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Gratitude Letter for Teens

Help teens understand and express what they are thankful for.

Duration: 10 mins Frequency: 1x/week Difficulty: Moderate

Time Required

This practice can take as little as 10 minutes a week.

How to Do It

The later teen years are an ideal time to help young people establish positive habits that can continue to serve them well into adulthood. A practice of noticing, reflecting on, and writing about who and what they’re grateful for can help teens strengthen their social connections and well-being.

To establish the habit, each week for a month, invite your teen to spend about five minutes reading expressions of gratitude from other people, including people their age. For example, they can read public gratitude journals online on Thnx4 or notes on a public gratitude wall at school.

Next, invite your teen to spend about five minutes writing their own letter of gratitude to someone who was kind or helpful. They can focus each of their weekly gratitude letters on a positive experience with a friend, parent, teacher, or coach. These prompts may help:

  • Think of someone who helped you with your health, like encouraged you to eat well, get a good night’s sleep, or go on a nature hike.
  • Think of someone who helped you with your schoolwork, like helped you prepare for a test, write an essay, or make progress on a group project.
  • Think of someone who did something kind for you, like gave you a ride, cheered you up after a tough day, or held the door open for you.

In each of their gratitude letters, invite your teen to include any of these additional reflections:

  • What were the intentions of this other person’s actions? What was the cost to them? What benefits did you receive because of their actions?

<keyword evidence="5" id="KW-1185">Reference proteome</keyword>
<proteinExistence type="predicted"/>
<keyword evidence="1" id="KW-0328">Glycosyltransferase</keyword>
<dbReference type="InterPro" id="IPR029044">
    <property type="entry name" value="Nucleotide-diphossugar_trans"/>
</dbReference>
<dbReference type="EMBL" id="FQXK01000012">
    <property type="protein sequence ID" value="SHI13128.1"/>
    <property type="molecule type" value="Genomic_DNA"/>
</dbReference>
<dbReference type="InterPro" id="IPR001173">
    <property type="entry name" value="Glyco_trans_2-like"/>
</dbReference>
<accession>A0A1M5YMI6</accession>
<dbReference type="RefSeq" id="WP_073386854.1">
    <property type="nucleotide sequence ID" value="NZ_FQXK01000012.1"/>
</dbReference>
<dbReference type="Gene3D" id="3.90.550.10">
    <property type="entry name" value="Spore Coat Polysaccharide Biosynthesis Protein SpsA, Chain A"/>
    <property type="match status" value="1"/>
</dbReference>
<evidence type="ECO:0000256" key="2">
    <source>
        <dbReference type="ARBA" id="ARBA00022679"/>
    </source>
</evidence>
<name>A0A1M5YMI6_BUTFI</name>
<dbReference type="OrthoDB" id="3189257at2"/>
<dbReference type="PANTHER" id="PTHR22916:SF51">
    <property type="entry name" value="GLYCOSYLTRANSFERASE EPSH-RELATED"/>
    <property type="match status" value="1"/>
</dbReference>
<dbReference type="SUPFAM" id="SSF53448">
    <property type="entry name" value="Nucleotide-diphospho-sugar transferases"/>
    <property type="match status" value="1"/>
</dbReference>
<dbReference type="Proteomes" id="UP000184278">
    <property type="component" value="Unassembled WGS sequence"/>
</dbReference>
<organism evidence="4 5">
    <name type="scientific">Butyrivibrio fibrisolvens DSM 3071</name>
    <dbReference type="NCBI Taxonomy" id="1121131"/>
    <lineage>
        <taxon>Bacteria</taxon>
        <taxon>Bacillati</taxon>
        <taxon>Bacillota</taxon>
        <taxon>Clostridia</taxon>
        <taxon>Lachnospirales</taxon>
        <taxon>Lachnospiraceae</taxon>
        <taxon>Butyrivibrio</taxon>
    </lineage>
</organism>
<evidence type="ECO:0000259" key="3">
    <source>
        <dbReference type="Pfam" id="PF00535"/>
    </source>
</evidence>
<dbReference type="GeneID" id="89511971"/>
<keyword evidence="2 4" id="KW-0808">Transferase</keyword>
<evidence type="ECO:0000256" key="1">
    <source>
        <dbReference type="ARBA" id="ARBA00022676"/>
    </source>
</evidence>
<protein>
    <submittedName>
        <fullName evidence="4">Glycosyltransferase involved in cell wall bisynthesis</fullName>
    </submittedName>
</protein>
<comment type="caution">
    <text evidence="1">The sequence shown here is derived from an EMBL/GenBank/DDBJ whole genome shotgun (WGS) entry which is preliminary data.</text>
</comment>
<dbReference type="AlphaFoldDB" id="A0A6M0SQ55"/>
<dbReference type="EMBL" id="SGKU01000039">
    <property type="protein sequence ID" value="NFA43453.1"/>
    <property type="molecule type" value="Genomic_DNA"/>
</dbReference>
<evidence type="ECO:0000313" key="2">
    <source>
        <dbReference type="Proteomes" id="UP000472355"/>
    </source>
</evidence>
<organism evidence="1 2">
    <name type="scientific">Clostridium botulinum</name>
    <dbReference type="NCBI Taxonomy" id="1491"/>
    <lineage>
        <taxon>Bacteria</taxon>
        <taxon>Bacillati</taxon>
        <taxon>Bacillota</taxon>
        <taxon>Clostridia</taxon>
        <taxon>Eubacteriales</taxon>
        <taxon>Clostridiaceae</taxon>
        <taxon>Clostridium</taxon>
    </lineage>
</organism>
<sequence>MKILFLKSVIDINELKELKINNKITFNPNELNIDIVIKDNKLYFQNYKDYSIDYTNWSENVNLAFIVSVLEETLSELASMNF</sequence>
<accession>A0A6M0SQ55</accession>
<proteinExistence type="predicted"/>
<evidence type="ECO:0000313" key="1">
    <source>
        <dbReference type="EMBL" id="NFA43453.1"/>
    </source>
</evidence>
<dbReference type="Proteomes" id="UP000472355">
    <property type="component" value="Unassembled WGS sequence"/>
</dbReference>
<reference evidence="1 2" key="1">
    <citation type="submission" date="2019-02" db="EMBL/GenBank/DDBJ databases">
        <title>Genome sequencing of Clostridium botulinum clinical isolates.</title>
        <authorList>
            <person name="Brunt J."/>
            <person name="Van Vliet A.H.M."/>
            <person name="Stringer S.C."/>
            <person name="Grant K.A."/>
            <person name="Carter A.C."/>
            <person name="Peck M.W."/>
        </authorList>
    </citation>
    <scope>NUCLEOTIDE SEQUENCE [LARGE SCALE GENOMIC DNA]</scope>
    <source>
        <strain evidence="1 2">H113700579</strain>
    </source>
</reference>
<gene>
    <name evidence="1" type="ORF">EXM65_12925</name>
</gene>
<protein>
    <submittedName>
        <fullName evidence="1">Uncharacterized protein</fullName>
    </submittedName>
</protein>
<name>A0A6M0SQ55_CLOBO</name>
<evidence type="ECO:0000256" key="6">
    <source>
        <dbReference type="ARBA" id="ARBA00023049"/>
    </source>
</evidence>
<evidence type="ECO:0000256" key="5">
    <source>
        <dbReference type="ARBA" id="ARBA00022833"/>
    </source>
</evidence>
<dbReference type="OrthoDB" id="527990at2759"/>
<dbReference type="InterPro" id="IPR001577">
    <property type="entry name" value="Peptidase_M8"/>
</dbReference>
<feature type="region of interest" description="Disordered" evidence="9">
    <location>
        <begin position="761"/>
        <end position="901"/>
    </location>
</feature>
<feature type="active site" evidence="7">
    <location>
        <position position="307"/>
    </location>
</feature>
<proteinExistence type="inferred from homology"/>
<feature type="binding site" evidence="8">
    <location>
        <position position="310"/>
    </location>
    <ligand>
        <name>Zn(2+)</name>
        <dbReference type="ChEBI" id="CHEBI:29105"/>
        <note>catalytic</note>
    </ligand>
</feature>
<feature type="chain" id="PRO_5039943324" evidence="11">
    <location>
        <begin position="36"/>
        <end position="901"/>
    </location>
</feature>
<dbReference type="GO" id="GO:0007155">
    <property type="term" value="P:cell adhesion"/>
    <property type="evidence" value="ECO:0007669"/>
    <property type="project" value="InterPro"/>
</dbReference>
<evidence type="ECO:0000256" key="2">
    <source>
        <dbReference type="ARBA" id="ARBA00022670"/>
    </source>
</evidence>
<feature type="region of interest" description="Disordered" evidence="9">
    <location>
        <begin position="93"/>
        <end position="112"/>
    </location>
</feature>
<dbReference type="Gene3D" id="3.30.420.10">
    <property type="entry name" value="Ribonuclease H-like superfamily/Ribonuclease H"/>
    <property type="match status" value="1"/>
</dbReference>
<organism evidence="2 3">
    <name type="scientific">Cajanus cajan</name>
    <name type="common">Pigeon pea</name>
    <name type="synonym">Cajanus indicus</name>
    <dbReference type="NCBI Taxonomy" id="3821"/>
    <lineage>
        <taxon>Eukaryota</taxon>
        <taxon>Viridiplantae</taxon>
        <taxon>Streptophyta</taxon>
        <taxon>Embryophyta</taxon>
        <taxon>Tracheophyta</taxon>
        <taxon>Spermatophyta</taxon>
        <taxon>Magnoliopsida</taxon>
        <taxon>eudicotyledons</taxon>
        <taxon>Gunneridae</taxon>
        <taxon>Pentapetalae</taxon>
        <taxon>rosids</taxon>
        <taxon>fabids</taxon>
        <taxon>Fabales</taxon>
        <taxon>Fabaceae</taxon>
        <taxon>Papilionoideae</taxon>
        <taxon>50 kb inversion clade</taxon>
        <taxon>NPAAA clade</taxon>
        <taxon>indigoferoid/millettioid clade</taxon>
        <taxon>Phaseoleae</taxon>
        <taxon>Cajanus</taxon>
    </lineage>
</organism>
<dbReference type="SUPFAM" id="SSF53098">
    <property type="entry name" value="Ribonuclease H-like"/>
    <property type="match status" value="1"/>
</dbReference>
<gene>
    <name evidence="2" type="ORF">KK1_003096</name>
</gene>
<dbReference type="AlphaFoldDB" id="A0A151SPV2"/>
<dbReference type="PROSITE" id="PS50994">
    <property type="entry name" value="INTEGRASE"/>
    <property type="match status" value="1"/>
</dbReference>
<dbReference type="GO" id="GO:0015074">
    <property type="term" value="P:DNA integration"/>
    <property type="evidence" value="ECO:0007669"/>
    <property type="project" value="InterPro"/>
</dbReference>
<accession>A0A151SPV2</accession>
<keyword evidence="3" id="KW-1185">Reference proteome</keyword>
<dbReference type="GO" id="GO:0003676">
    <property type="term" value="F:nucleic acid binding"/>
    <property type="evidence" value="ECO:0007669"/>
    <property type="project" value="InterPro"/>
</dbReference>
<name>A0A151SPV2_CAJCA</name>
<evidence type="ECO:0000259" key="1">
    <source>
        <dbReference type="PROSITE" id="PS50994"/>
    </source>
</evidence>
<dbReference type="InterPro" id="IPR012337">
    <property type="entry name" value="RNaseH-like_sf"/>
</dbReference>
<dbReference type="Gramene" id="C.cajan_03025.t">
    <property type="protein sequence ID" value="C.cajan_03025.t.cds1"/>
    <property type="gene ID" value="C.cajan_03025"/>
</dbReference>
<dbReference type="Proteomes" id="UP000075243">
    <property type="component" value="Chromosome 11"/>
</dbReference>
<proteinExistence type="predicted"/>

• How did gratitude make you feel connected and indebted to them?
  • How did gratitude make you feel humbled and elevated—a positive, uplifting emotion like feeling moved—because of them?

If your teen feels compelled to, you can support them in sending or reading their letter to the person they wrote to, either in-person or over the phone, as an additional experience of sharing their gratitude.

Why You Should Try It

Focusing on the good can be hard for teens to do because their emotions fluctuate more frequently, especially during early adolescence. Even when teens do receive help and kindness, they may struggle with feeling dependent on others at a time when they’re trying to gain more autonomy and independence.    

Practicing gratitude can help teens tune into the positive feelings of gratitude, which has been found to increase happiness and well-being and reduce depression in adults. Grateful children also reap a wide range of benefits. They tend to have better family relationships and are more likely to avoid using substances. What’s more, grateful youth are more motivated, engaged, and successful in school and extracurricular activities.

Why It Works

When teens take the time to notice, reflect on, and write about their grateful feelings, they tend to feel greater elevation—and can be inspired to work toward their goals. They also feel more connected as they think about the support they receive from others in their efforts toward these goals. Finally, they feel just enough indebtedness to the people they are grateful for to compel them to make positive changes in their lives. All these feelings explain why gratitude helps teens to feel more satisfied with their lives and more motivation to improve themselves.

Gratitude can play an important role in teen motivation, happiness, and success.

Evidence That It Works

Armenta, C. N., Fritz, M. M., Walsh, L. C., & Lyubomirsky, S. (2020). Satisfied yet striving: Gratitude fosters life satisfaction and improvement motivation in youth. Emotion

Teens in ninth and tenth grade were randomly assigned to complete 10-minute activities weekly for four weeks. In one group, teens wrote gratitude letters to someone who was kind or helpful, and did other reflection activities related to gratitude. Another group simply worked on their organizational skills. Compared to the teens who did the organization activities, teens who practiced gratitude were more satisfied with their lives and more motivated to improve themselves throughout the month, as well as three months later.

Sources

Sonja Lyubomirsky, Ph.D., University of California, Riverside

Quick Description

Parents are role models for their children's gratitude. Are you truly grateful for the good things in your life—or do you take them for granted? Take our Gratitude quiz to find out.

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Summary

Science-based practices for a meaningful life, curated by the Greater Good Science Center at UC Berkeley.

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